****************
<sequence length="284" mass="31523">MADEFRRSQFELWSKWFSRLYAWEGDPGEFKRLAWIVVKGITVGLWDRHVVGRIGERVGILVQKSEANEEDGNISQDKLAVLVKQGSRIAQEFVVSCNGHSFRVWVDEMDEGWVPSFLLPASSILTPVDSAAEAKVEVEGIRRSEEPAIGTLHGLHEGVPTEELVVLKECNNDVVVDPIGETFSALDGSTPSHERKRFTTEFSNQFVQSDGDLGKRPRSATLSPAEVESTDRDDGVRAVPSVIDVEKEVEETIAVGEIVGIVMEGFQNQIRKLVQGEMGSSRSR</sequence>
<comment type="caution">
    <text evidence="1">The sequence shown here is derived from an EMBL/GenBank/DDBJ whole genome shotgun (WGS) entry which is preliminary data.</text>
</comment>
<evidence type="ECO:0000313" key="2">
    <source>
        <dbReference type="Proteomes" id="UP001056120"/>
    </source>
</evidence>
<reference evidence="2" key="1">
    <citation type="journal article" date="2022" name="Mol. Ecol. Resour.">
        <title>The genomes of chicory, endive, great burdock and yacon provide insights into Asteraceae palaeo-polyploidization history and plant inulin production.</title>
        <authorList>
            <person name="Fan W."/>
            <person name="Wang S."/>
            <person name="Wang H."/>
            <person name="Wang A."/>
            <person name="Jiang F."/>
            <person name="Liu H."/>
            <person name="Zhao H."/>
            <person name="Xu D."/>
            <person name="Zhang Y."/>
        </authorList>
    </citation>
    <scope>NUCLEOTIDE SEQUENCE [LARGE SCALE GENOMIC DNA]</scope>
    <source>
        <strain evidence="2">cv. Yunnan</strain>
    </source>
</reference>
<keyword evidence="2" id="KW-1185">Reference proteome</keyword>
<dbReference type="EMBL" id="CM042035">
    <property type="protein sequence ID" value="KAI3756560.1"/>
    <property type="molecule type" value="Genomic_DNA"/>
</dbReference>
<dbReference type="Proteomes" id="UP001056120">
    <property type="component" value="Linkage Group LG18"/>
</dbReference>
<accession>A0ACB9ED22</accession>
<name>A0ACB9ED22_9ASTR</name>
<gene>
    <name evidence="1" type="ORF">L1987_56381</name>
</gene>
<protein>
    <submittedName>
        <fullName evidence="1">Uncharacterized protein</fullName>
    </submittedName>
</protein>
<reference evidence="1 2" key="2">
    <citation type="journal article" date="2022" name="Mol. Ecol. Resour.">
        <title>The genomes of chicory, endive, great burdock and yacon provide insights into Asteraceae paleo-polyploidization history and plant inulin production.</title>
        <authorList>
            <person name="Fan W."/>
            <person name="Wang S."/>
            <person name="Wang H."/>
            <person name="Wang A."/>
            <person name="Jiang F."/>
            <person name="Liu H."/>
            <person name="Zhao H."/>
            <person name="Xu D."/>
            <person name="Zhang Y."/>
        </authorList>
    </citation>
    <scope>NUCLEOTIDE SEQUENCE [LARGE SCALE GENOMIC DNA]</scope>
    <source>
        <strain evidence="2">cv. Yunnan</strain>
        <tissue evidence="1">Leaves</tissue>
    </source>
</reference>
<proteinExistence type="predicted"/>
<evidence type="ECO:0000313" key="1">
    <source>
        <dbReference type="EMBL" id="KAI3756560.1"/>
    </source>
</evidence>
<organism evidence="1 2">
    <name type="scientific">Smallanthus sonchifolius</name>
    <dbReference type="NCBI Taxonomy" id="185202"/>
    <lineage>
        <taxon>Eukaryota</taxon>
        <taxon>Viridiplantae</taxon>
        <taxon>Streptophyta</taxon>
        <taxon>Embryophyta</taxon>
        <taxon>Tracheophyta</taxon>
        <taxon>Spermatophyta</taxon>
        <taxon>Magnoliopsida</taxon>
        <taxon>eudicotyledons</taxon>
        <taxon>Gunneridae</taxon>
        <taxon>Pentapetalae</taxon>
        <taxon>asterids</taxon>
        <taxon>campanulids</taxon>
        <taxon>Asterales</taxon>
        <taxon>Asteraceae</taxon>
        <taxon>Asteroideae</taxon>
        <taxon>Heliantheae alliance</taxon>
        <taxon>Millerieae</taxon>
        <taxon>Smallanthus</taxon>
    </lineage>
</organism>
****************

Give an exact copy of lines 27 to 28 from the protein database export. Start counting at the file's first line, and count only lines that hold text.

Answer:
        <strain evidence="2">cv. Yunnan</strain>
    </source>